Hon. Beni Lar represents Langtang North/South Federal Constituency of Plateau State in the House of Representatives and is the Chairman, Committee on Science and Technology. In this interview with PHILIP NYAM, the daughter of ex- Plateau State governor and former National Chairman of the PDP, Chief Solomon Lar, who is a fourth-time lawmaker speaks on Nigeria’s 60th Independence, police reforms, women participation in politics and other national issues
Nigeria is 60 as a nation. What do you make of this milestone?
Thank you for having me at this auspicious time in our history. Nigeria at 60 means a lot to me. We have a lot to celebrate as a nation. We had at independence the spirit of nationhood and patriotism that our fathers and forefathers fought hard to bring about democracy and emancipation of every Nigerian, and most importantly to get Nigerians believe in their own country and run their affairs. I think we have done very well as a nation. Nigeria is well respected in the comity of nations especially in West Africa where we have been performing a significant role in promoting and defending democracy. You can see the intervention of Nigeria in what is happening in Mali.
On the continent, we are the most powerful nation in Africa. And for us to have attained this in spite of all our challenges, I think we have done immensely well as a nation.
We are a country of about 200 million people and it is not easy for 200 million people from diverse ethnicity, different backgrounds and religions to live together. But we have done it successfully and that shows that we can do greater things as a nation if we want to. We only had one civil war and I know that we will never experience another war again by the grace of God.
And by the grace of God we will never experience a coup de’tat again in Nigeria. All that has passed and we have grown and mature as a nation. We have now known that democratic norms and values are the only way to survive as a nation, to thrive and also excel in the international community. So, we have imbibed the right values and I am very happy and proud of Nigeria at 60. As a lawmaker, I would say we have put in a lot.
The legislature from 1999 is largely responsible for the stability we see in the democratic experience, which we call Nigeria today. Without the legislature, most of the accomplishments of many governments would not have been possible. I will give credit to the legislature for the bills passed, for intervening when the nation is about going into any crisis, like we saw recently with the electricity tariff, the NLC/ TUC strike etc.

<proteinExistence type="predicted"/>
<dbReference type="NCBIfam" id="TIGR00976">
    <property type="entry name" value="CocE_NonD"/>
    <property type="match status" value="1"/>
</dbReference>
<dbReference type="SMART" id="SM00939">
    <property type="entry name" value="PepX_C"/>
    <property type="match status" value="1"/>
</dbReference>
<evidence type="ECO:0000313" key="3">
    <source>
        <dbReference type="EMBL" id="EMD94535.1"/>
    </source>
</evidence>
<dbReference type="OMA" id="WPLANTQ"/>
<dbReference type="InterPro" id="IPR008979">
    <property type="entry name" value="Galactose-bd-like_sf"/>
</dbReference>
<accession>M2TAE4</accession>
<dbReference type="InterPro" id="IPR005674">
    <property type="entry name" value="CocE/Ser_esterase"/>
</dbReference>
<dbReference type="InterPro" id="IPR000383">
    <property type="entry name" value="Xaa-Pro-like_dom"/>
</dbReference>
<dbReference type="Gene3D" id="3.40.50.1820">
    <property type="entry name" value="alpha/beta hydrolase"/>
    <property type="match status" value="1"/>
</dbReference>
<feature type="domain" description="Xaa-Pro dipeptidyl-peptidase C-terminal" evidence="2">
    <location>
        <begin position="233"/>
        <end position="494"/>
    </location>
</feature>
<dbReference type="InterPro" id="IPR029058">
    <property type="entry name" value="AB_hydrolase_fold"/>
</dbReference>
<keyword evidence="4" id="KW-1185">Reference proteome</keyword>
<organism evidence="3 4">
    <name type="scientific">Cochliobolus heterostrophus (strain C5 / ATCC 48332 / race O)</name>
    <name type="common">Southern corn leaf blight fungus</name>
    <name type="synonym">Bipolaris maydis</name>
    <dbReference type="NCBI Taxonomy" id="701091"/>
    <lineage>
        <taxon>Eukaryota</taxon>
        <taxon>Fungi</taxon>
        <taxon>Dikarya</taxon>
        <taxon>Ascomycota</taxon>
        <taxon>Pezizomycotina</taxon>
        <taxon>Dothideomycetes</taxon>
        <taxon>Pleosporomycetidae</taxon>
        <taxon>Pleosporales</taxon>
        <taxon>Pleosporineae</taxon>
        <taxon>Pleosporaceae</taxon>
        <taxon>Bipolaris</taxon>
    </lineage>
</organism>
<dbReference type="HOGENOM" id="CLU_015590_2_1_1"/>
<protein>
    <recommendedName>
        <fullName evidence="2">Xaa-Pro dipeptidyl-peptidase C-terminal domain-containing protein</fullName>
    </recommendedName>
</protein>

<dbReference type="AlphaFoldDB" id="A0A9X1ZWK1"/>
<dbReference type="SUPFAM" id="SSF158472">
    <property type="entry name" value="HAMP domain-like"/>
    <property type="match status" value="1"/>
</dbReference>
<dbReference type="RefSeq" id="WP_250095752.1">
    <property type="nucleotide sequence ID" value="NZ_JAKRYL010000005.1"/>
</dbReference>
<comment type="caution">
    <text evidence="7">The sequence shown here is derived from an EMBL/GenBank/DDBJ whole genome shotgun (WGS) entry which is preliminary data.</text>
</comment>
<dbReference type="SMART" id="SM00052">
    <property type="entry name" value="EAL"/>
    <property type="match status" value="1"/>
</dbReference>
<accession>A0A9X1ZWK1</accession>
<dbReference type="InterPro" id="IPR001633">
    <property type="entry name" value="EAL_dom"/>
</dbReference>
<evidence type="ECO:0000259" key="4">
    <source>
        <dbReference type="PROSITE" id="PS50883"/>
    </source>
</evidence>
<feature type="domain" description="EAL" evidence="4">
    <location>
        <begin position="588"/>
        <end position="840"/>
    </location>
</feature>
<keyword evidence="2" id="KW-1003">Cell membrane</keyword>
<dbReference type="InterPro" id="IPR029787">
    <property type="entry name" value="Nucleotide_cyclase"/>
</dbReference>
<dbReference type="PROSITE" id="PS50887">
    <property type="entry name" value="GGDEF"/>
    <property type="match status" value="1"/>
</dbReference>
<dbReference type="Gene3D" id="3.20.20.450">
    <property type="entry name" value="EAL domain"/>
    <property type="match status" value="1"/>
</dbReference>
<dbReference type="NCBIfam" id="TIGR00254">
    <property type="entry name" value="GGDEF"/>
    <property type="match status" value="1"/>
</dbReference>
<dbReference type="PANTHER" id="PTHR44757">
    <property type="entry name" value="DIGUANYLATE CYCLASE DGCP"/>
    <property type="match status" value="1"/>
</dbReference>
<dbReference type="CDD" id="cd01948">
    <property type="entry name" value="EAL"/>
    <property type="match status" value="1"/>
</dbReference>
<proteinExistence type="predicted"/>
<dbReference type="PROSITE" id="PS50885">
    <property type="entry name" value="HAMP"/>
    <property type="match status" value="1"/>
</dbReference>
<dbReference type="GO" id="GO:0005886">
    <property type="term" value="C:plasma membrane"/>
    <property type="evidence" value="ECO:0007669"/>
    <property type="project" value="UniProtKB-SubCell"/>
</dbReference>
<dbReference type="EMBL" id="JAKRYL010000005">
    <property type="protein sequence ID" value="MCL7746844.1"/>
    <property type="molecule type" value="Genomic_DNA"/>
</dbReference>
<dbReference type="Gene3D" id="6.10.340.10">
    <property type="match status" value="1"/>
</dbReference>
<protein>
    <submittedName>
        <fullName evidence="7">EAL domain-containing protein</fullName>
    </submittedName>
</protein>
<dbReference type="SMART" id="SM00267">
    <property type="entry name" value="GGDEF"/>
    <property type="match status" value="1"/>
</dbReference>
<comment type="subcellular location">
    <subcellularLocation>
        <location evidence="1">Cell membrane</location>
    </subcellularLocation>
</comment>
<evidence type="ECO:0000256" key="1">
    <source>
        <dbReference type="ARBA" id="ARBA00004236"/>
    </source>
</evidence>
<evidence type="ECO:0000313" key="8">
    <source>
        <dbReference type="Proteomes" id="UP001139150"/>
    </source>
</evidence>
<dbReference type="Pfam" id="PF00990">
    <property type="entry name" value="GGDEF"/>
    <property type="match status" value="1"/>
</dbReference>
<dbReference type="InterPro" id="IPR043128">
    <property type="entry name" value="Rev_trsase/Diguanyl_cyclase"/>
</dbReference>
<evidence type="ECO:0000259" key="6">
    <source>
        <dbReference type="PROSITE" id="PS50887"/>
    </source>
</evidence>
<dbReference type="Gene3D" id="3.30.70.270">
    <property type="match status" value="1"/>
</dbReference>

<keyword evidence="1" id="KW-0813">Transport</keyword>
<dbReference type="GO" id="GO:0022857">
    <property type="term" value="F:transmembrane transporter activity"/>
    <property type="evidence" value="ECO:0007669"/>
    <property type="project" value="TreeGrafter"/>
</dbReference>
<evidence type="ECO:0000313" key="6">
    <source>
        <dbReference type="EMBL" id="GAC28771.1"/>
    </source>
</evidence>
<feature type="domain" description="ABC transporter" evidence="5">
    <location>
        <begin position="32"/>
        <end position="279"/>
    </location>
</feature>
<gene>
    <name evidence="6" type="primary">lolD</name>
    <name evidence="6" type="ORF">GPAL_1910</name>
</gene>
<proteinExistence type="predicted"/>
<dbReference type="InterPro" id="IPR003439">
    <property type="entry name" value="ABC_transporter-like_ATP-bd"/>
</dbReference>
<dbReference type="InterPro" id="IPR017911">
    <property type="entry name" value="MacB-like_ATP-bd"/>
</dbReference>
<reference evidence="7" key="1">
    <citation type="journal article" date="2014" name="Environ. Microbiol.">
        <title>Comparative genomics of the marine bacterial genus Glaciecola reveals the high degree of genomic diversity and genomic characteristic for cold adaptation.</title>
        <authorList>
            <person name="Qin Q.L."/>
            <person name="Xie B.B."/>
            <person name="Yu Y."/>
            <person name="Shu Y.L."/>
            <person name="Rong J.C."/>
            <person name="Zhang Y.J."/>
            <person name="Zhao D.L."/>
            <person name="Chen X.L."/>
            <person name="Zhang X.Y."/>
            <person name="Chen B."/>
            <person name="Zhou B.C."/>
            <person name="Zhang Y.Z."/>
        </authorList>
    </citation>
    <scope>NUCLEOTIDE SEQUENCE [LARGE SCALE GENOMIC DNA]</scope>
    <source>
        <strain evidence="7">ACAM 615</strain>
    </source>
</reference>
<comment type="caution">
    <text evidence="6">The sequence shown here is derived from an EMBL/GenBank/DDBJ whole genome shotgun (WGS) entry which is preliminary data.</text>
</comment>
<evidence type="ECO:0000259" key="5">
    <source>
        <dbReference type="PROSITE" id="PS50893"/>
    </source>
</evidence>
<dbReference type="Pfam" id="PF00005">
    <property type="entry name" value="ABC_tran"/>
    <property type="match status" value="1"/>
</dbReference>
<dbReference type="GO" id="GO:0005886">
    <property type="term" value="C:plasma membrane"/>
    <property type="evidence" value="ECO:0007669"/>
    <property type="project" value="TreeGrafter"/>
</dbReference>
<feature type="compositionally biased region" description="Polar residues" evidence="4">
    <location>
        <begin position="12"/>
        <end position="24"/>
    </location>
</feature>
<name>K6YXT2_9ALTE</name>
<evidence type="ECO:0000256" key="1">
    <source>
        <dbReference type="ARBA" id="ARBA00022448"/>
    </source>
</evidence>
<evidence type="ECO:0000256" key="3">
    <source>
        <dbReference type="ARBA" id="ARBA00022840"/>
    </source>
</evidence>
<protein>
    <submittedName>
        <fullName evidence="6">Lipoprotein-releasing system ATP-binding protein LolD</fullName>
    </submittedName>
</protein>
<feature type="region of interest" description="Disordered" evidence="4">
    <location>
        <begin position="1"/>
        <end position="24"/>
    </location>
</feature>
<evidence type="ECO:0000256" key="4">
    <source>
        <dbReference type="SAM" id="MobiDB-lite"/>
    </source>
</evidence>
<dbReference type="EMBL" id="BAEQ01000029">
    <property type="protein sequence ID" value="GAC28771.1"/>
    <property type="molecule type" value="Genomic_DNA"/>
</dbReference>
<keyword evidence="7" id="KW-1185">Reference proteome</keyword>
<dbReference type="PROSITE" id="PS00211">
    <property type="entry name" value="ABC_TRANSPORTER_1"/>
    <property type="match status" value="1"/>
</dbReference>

Since 1999, every government whether it is that of Olusegun Obasanjo, Umaru Yar’Adua, Goodluck Jonathan or Muhammadu Buhari’s administration, we have shown that the synergy between the legislature and executive is very important for democracy to thrive and I think the legislature has done well.
From your narration, are you satisfied with the synergy between the legislature and executive?
Yes, I am satisfied with the synergy between the executive and the legislature. The synergy has shown that together critical bills such as the Petroleum Industry Bill (PIB) and many other bills that touched directly on the lives of Nigerians will be passed.
This does not mean that we have jettisoned our responsibility of oversight because we have strengthened budget implementation and carried out investigation into critical sectors of government. But most importantly, we have been able to set a guide and direction for the government and that is why we have been intervening in so many aspects of governance where our help is needed.
As Chairman of the Committee on Science and Technology, would you say Nigeria is really on course for a technological breakthrough?
You have seen that Nigeria has been promoting its homegrown technology. I can tell you that we have a lot of homegrown technology that is out there in the market. Even just yesterday, you heard in the news that molecular test kits are being produced in Nigeria for testing against the coronavirus. PPE is also being produced by the Raw Materials Research and Development Council. Unfortunately, the Nigerian economy has been too dependent on importation of goods and foreign parts. That is why we have been the proponents of home-grown technology, production of our own parts. Apart from Innoson Motors, there are very many automobile companies and innovators and Nigerians who produce computers and other accessories. The agro-processing machines which are being produced in Nigeria and better than the imported ones. Therefore, we are now focusing more on home-grown technology so that we do not continue importing what we don’t need. I think we are doing very well although there is the challenge of linking up the research and the businesses. But we are trying to do that so that more businesses will be patronised and there will be less concentration on imported stuff.